Virgil believed bees were born from dead cattle, spawning out of bloody rust and bones grown hard under sun. I don’t know much about bees, but I believed I’d see you in the withered air of August, standing there at the mouth of my sister’s gravel road. Our sciences, they – these stories we tell and believe, we share as ravenously as vultures tearing constellations into flesh, a white carcass, one honest manuscript. Does it matter if this is true if it feeds you all the same? Zachary Lundgren received his MFA in poetry from the University of South Florida [Read more]
1, Suburbia is never quite cracked up to what’s it’s supposed to be whatever that it’s cracked up to be while it’s never ever really quite real which is what gives it all its charm and sex appeal living happily ever after; deal of a lifetime and guess can be just fine but for the most part not that’s why throughout our life-cycle we order things from the back of cereal boxes, catalogues, marvel comics i.e. charles atlas so we won’t get picked on or made fun of and now able to pick up all the girls in their bikini-clad [Read more]
One, someone who will throw a rock…
The City’s come to saw down the pear tree they planted out front thirty years ago, when I moved here, replacing the maple tree that crashed down in a storm—a near-tornado. At three a.m. a beeping truck arrived with men in slickers wielding growling chain saws. Lightning still lit up the eastern sky as they chopped the maple’s trunk and hauled the logs away. I asked if they could bring a pear to re-plant in the maple’s place— paid extra for it. Pear blossoms every spring! Just fifty bucks for a lifetime of bouquets— unfortunately, a tree’s lifetime, not mine. [Read more]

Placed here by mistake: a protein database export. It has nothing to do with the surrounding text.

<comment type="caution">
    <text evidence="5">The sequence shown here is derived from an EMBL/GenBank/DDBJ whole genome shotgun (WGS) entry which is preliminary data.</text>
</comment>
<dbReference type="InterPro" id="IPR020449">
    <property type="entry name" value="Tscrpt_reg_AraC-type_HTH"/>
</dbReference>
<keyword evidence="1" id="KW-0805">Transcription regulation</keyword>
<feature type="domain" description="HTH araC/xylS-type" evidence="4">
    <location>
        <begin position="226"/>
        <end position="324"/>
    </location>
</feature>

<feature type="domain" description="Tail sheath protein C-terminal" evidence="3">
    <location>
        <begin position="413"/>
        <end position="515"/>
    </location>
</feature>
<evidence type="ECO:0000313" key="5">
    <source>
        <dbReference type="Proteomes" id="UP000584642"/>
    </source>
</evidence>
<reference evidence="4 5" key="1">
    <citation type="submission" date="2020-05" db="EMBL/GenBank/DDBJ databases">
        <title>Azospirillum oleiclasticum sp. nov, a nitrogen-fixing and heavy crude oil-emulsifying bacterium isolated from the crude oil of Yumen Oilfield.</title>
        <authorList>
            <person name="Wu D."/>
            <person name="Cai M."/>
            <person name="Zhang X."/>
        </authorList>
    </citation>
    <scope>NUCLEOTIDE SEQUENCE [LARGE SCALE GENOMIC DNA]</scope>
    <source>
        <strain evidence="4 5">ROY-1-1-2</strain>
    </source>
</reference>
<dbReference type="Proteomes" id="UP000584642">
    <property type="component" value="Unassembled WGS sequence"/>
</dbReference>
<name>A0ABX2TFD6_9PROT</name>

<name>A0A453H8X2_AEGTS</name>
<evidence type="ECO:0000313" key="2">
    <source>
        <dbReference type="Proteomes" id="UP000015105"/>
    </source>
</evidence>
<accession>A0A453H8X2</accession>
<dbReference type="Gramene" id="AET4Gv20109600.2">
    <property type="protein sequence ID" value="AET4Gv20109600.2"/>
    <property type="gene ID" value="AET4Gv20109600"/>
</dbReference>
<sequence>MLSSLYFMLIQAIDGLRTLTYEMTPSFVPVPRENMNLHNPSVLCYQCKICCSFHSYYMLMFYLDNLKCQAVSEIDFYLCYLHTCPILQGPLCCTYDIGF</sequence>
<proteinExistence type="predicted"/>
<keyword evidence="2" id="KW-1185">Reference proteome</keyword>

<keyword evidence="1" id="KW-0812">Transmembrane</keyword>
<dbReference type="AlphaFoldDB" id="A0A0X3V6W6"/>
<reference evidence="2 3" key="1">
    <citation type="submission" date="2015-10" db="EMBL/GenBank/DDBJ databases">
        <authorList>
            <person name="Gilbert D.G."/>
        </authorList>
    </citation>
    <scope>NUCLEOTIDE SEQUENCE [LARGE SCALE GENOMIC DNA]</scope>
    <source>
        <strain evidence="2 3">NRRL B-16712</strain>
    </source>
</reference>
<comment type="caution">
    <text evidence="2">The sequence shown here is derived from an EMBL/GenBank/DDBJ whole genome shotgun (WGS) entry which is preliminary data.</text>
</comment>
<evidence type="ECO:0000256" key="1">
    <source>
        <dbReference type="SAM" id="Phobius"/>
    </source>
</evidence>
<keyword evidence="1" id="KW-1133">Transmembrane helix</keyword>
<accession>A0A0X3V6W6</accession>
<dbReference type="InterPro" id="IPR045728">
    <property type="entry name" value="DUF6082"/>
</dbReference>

Oh, weaver bird! You do not knit or sew, But weave straw into houses. You hang your golden pear apartments On tree cities, in tree villages High-rise lofts Resting on yards of air In a neighborhood where Front doors are always open And homes sway With warm winter sands Oh, avian architect! You test the tensile Strength of Earth’s hair You unwind her, repurpose her Resurrect her dead, Collect her gilded kindling And set it ablaze In the dawn of each new day Glittering baubles Of elevated oases Decorate an arid Arabia Rachel Bryant grew up in Florida, [Read more]
On the road to New Paltz
we stuff our mouths
with sandwiches from the deli
that seconds as a drum shop,
laugh hard, drink up
the wild air
that rushes in from 287
and takes our breath away.
An orange carp was stuck in the ice. It had been there for days — nicked by skates and pecked apart by crows until its scales had scattered like the particles of an exploded star or the essence that envelops a marigold. I remember thinking of the other fish swimming beneath the ice, how the carp’s diminishing shadow must trouble and comfort them both.